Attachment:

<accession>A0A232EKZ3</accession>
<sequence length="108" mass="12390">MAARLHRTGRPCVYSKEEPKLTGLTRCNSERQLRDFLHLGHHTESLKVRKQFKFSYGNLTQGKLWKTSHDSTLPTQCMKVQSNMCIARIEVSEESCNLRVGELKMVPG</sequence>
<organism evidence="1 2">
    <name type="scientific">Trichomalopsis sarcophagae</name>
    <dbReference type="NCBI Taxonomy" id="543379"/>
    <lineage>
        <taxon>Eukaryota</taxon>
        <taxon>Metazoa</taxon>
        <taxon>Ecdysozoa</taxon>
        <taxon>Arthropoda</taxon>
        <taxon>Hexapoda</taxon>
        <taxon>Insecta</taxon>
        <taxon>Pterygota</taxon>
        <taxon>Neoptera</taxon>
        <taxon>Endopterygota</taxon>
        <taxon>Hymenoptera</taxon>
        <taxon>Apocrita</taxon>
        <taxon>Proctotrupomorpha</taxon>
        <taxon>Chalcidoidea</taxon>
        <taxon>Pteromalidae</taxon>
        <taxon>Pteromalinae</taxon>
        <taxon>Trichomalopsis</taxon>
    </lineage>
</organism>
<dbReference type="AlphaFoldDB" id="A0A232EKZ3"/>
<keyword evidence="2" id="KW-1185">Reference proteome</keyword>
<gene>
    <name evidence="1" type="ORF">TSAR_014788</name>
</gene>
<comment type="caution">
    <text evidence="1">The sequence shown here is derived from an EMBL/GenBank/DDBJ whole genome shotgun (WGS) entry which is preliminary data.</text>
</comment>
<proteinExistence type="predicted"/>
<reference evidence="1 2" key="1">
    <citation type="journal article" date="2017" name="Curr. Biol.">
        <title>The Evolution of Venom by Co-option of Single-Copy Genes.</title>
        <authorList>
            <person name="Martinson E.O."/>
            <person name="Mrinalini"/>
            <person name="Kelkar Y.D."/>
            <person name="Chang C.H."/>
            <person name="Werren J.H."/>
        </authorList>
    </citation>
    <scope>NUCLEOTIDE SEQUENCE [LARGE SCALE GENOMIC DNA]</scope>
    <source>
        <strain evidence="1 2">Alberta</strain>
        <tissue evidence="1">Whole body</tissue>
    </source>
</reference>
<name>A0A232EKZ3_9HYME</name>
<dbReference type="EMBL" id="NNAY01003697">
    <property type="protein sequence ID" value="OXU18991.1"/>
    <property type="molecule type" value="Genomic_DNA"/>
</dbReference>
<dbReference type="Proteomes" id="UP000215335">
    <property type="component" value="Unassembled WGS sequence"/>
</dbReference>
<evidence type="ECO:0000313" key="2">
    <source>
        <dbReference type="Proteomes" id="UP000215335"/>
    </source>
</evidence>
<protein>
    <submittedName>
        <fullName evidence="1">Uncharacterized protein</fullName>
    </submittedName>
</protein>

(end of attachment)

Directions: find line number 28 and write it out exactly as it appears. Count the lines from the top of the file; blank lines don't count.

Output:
    <name evidence="1" type="ORF">TSAR_014788</name>